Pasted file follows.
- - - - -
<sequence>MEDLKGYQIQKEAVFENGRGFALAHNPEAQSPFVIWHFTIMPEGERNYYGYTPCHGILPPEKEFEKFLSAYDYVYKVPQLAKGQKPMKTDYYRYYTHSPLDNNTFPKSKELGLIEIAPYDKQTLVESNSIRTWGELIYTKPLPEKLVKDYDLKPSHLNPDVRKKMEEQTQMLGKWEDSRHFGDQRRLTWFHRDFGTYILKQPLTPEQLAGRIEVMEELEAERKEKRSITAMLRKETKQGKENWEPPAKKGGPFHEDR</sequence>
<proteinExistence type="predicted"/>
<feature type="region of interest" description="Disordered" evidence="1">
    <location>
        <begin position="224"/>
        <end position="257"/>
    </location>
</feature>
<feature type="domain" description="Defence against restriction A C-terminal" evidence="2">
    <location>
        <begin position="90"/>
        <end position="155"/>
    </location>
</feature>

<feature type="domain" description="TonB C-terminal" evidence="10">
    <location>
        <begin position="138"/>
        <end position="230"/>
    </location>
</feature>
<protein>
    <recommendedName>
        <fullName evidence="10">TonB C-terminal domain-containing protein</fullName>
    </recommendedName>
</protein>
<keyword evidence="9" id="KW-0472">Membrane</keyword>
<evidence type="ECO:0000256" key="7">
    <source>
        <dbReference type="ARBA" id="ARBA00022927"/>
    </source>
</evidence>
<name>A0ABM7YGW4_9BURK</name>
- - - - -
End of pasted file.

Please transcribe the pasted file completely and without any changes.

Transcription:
<sequence>MEDLKGYQIQKEAVFENGRGFALAHNPEAQSPFVIWHFTIMPEGERNYYGYTPCHGILPPEKEFEKFLSAYDYVYKVPQLAKGQKPMKTDYYRYYTHSPLDNNTFPKSKELGLIEIAPYDKQTLVESNSIRTWGELIYTKPLPEKLVKDYDLKPSHLNPDVRKKMEEQTQMLGKWEDSRHFGDQRRLTWFHRDFGTYILKQPLTPEQLAGRIEVMEELEAERKEKRSITAMLRKETKQGKENWEPPAKKGGPFHEDR</sequence>
<proteinExistence type="predicted"/>
<feature type="region of interest" description="Disordered" evidence="1">
    <location>
        <begin position="224"/>
        <end position="257"/>
    </location>
</feature>
<feature type="domain" description="Defence against restriction A C-terminal" evidence="2">
    <location>
        <begin position="90"/>
        <end position="155"/>
    </location>
</feature>

<feature type="domain" description="TonB C-terminal" evidence="10">
    <location>
        <begin position="138"/>
        <end position="230"/>
    </location>
</feature>
<protein>
    <recommendedName>
        <fullName evidence="10">TonB C-terminal domain-containing protein</fullName>
    </recommendedName>
</protein>
<keyword evidence="9" id="KW-0472">Membrane</keyword>
<evidence type="ECO:0000256" key="7">
    <source>
        <dbReference type="ARBA" id="ARBA00022927"/>
    </source>
</evidence>
<name>A0ABM7YGW4_9BURK</name>